By Christina B. Farnsworth. "Water neutral" is a phrase on many lips in Santa Fe, N.M. And the toilet exchange now taking place in the capital of "The Land of Enchantment" is in lieu of a building moratorium.
Early versions of the much debated toilet exchange threatened to require a ratio of as many as 15 toilets be replaced for each brand-new toilet installed in a new home in order to get a building permit. Mayor Larry Delgado cast the tie-breaking vote in a 4-4 tie of Santa Fe's city council on Aug. 26, 2002, to pass a water budget that makes a new building permit contingent on retrofitting eight, 10, or 12 low-flow toilets in existing buildings (depending on the new construction's lot size).
The idea is that the new-home-plus-toilet exchanges will keep Santa Fe water-neutral--total water use will remain the same as the city grows. Estimates are that the exchange will add $3,000 to $4,000 to the cost of a typical home. (In Santa Fe the median price of a home is $265,000.)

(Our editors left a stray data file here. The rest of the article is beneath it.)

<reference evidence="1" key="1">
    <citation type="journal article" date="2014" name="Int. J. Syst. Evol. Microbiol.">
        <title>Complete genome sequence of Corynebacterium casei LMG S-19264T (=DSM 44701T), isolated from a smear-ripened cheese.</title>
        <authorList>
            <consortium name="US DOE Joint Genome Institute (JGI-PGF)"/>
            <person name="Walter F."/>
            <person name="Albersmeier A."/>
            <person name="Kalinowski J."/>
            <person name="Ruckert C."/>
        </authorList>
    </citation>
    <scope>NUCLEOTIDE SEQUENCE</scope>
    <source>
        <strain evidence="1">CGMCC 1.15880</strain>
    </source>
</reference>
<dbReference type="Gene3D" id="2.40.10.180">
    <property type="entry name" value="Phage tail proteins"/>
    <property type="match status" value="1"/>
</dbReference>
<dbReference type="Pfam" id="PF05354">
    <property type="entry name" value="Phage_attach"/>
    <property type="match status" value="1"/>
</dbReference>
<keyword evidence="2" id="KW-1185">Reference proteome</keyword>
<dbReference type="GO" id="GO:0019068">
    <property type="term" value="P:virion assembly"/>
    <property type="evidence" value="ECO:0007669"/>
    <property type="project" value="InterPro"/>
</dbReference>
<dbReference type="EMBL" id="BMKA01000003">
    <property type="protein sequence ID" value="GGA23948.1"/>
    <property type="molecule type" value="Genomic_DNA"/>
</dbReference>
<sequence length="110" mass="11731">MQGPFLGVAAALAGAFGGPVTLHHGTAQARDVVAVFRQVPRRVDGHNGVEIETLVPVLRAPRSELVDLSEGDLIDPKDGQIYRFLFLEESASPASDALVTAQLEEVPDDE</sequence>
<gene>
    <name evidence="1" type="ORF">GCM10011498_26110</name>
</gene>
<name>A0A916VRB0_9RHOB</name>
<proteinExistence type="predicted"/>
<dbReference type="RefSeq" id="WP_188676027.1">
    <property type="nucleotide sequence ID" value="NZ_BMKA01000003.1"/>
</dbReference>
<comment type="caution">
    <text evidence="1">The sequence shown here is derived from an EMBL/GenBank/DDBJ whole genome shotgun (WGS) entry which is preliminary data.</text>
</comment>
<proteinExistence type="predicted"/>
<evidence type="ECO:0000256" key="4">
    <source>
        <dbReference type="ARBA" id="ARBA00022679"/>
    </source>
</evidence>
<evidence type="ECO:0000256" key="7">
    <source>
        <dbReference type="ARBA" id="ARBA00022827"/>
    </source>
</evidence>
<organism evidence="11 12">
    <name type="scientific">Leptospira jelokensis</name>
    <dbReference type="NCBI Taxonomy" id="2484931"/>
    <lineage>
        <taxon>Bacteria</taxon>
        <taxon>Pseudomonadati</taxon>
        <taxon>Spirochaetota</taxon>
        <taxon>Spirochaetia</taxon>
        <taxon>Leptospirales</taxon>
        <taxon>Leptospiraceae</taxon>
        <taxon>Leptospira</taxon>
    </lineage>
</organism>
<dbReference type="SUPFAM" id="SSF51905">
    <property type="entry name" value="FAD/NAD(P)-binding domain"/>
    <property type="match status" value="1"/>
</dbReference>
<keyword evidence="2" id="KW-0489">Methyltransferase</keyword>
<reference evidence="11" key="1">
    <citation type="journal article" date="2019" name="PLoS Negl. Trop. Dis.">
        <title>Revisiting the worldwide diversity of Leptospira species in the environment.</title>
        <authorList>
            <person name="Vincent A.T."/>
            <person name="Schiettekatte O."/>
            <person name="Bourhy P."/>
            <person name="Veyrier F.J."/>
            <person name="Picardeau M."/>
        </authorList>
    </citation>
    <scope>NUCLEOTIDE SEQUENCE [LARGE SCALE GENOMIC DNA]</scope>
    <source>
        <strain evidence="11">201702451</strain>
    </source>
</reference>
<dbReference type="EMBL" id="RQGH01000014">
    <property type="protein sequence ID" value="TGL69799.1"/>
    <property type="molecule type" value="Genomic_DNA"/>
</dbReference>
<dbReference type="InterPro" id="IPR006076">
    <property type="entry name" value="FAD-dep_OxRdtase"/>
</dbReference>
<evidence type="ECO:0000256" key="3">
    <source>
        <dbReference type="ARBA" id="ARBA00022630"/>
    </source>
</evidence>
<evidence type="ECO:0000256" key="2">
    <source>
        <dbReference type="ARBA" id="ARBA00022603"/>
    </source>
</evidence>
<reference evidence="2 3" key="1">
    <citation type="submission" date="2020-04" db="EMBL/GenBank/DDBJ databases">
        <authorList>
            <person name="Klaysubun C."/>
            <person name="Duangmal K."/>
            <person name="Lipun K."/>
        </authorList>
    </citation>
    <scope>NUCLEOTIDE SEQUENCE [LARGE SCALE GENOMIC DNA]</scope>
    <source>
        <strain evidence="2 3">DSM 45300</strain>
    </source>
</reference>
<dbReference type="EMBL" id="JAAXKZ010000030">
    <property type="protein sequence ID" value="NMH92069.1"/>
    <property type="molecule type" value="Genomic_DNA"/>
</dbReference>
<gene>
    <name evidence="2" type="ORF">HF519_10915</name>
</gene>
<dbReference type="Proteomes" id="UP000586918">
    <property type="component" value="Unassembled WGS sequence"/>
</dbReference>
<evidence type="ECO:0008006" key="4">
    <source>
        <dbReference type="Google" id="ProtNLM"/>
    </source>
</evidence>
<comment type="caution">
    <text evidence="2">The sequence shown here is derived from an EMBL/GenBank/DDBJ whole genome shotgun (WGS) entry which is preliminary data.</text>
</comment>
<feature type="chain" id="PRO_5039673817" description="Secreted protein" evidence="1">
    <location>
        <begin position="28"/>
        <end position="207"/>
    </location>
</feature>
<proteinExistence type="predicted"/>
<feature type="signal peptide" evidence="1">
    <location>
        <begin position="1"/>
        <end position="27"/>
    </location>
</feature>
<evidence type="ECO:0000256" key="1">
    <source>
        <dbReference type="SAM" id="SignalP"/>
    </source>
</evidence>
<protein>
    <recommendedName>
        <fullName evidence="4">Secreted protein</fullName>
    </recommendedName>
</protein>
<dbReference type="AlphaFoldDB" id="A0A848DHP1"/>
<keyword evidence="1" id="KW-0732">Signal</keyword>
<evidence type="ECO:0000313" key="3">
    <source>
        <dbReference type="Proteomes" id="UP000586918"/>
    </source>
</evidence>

Santa Fe, like much of the Southwest has been facing drought. But many equate the perceived water shortage to NIMBYism. Others see a real and serious problem that will stop growth. The city's population has been increasing a modest 1.5 percent yearly.
Its current population is roughly 66,000. Moreover, the community had already called for replacing 10,000 water-guzzling toilets, and as details have been worked out to implement the toilet exchange, some 7,000 toilets have already been replaced.